3. From the development repl's version control tab, commit and push your changes.
  4. In your production repl, navigate to the version control tab and click on the "← Pull" link. This will pull the changes we just pushed from development.
Pull from GitHub
  1. Rerun your production repl. You should now see the contents of the second blog post live on the website.

This will be your workflow for publishing posts. Undraft, commit and push on development, then pull and rerun on production.

If you have a paid Replit plan, you should set your production repl as Always-on, so that people will always be able to reach your website.

You will probably also want to use a custom domain name, instead of blog.your-name.repl.co. Instructions for setting this up are provided here. As a bonus, following this process will also put your site behind Cloudflare's content delivery network (CDN), improving its performance and reachability across the global internet. Cloudflare is free for personal and hobby projects.

Writing posts

Now that we have a publishing platform in place, let's take a more detailed look at how to create content in Hugo.

The basis of all Hugo blogs is Markdown, a simple mark-up language for the web, originally created in 2004 by John Gruber. Markdown provides a simple, limited syntax, focused on the common needs of bloggers and other web-based writers. Basic Markdown elements are limited to headings, bold, italic and code-style text, blockquotes, lists, code blocks, horizontal rules, links and images. Markdown has been extended over the years to provide more advanced formatting, such as tables and footnotes. A cheat sheet covering both basic and extended syntax can be found here (Hugo supports both basic and extended Markdown).

To include images in your posts, upload them to the static directory. All files and subdirectories in static will be rendered as-is from your website's root URL. For example, if you create a file named static/images/pic.png, you will be able to include it in your posts by writing ![](https://replit-docs-images.util.repl.co/images/pic.png). You can put anything you want in static, including documents, audio files, or even videos.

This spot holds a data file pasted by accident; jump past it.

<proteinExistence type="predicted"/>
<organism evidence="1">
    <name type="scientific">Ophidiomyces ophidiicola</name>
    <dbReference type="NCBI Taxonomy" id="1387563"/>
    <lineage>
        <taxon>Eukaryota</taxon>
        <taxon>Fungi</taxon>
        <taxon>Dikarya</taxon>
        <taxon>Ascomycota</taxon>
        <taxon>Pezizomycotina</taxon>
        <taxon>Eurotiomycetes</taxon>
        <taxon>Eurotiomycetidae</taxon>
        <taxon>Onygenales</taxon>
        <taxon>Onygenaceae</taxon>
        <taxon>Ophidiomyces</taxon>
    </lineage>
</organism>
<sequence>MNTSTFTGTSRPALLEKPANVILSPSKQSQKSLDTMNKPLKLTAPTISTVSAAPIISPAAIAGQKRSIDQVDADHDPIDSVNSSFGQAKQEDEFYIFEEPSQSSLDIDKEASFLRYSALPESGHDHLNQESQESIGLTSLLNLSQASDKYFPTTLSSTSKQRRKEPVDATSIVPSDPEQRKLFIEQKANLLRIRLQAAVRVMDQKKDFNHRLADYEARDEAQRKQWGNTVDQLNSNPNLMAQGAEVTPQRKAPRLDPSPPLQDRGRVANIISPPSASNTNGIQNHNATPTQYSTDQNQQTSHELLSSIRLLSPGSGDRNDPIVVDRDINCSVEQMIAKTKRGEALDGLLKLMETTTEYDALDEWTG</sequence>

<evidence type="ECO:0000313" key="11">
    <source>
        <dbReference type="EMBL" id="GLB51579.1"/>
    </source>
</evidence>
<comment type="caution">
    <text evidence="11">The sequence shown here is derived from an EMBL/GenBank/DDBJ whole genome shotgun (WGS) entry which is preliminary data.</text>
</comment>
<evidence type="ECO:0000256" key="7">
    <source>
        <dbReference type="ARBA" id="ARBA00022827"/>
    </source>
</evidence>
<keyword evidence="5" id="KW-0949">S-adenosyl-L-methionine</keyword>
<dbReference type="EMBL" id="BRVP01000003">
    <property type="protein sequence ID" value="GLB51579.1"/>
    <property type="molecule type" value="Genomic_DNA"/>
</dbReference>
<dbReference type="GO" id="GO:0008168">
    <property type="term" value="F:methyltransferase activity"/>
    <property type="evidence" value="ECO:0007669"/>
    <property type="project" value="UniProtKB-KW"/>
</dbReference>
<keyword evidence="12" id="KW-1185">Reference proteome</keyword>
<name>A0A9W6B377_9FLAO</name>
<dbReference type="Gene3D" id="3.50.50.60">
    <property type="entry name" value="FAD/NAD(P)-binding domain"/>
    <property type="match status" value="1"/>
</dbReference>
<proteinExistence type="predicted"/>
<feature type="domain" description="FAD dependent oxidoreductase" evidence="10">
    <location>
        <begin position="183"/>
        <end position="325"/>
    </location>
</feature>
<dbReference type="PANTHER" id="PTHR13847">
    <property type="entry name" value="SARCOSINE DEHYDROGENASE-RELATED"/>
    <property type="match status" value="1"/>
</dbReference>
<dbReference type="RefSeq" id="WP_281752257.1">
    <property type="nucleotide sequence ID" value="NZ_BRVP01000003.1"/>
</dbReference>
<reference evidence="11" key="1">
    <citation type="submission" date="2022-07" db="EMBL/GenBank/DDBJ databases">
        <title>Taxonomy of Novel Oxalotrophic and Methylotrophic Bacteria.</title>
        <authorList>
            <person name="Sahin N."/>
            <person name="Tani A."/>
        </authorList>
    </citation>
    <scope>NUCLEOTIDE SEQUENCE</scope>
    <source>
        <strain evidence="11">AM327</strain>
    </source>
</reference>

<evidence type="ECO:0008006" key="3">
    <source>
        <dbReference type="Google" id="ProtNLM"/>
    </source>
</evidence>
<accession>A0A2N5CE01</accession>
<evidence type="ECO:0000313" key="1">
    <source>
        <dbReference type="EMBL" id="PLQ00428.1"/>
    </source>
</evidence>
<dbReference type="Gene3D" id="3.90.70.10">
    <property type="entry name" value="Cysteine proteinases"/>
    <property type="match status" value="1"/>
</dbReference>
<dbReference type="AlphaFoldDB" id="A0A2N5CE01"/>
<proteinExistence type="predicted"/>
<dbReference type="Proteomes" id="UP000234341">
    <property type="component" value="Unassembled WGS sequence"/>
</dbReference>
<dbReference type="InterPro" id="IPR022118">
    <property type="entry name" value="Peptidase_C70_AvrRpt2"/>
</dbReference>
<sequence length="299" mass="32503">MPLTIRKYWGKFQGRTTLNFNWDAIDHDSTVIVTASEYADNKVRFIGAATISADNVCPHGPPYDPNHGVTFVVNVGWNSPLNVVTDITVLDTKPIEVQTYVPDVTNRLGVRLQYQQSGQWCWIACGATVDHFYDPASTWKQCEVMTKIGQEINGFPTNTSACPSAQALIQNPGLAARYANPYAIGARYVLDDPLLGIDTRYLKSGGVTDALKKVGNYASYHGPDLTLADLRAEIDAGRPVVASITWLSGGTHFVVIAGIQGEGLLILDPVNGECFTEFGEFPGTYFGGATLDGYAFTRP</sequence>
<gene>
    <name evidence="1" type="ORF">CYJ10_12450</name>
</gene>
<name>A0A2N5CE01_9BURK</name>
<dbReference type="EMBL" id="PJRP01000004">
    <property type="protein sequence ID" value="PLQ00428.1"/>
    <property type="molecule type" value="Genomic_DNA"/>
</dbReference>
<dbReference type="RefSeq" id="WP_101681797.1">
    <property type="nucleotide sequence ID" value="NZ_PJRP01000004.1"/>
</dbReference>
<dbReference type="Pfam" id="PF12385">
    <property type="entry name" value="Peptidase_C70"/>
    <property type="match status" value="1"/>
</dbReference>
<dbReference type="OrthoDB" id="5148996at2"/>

If you want formatting that isn't included in Markdown, such as colored text, you can add HTML and CSS to your posts directly, but first you must configure Hugo's Markdown parser (Goldmark) to accept unsafe input. Add the following lines to config.toml:

[markup.goldmark.renderer]
unsafe = true

Stop and start your repl for the config change to take effect.

Hugo also provides functionality called shortcodes, which you can think of as HTML macros. Hugo provides built-in shortcodes for common tasks such as embedding tweets and YouTube videos. You can also create your own custom shortcodes.

Replit's multiplayer editing features aren't only good for collaborative programming, but can also be used for collaborative blogging. Multiple users can work in the same file in real time, and you can use inline code threads to leave each other feedback and discuss individual words and sentences.

Collaboration chat

If you need to include diagrams in your blog posts, you can draw them using your repl's built-in Excalidraw. Just create a new file with a .draw extension and start diagramming. When you're done, select your diagram, right-click and chose "Copy to clipboard as SVG". Then paste into the post you want to include the diagram in. Note that Goldmark must be configured in the manner shown above for this to work, as SVG images are part of HTML.

Drawing on Replit

Where next?

You've now got a fully functional static blog hosted on Replit. Some things you might want to do with it:

You can find our development and production repls below:

Development

Production